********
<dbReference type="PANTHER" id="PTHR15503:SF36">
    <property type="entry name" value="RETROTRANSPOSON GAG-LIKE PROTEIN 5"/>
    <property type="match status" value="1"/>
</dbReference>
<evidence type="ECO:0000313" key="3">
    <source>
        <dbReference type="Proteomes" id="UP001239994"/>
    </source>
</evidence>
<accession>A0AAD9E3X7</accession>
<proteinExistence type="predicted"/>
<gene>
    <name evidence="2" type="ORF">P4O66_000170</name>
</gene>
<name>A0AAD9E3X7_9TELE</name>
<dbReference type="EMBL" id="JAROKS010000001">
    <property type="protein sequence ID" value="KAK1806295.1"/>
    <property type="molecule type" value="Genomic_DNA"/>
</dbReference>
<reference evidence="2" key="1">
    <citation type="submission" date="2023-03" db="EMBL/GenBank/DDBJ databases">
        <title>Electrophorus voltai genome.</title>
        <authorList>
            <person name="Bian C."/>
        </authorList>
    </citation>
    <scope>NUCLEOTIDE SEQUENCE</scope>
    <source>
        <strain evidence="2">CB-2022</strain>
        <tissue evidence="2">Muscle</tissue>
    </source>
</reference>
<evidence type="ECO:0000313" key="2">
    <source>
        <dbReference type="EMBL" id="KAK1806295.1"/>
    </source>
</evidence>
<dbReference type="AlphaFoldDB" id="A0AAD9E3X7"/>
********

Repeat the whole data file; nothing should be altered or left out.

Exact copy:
<dbReference type="PANTHER" id="PTHR15503:SF36">
    <property type="entry name" value="RETROTRANSPOSON GAG-LIKE PROTEIN 5"/>
    <property type="match status" value="1"/>
</dbReference>
<evidence type="ECO:0000313" key="3">
    <source>
        <dbReference type="Proteomes" id="UP001239994"/>
    </source>
</evidence>
<accession>A0AAD9E3X7</accession>
<proteinExistence type="predicted"/>
<gene>
    <name evidence="2" type="ORF">P4O66_000170</name>
</gene>
<name>A0AAD9E3X7_9TELE</name>
<dbReference type="EMBL" id="JAROKS010000001">
    <property type="protein sequence ID" value="KAK1806295.1"/>
    <property type="molecule type" value="Genomic_DNA"/>
</dbReference>
<reference evidence="2" key="1">
    <citation type="submission" date="2023-03" db="EMBL/GenBank/DDBJ databases">
        <title>Electrophorus voltai genome.</title>
        <authorList>
            <person name="Bian C."/>
        </authorList>
    </citation>
    <scope>NUCLEOTIDE SEQUENCE</scope>
    <source>
        <strain evidence="2">CB-2022</strain>
        <tissue evidence="2">Muscle</tissue>
    </source>
</reference>
<evidence type="ECO:0000313" key="2">
    <source>
        <dbReference type="EMBL" id="KAK1806295.1"/>
    </source>
</evidence>
<dbReference type="AlphaFoldDB" id="A0AAD9E3X7"/>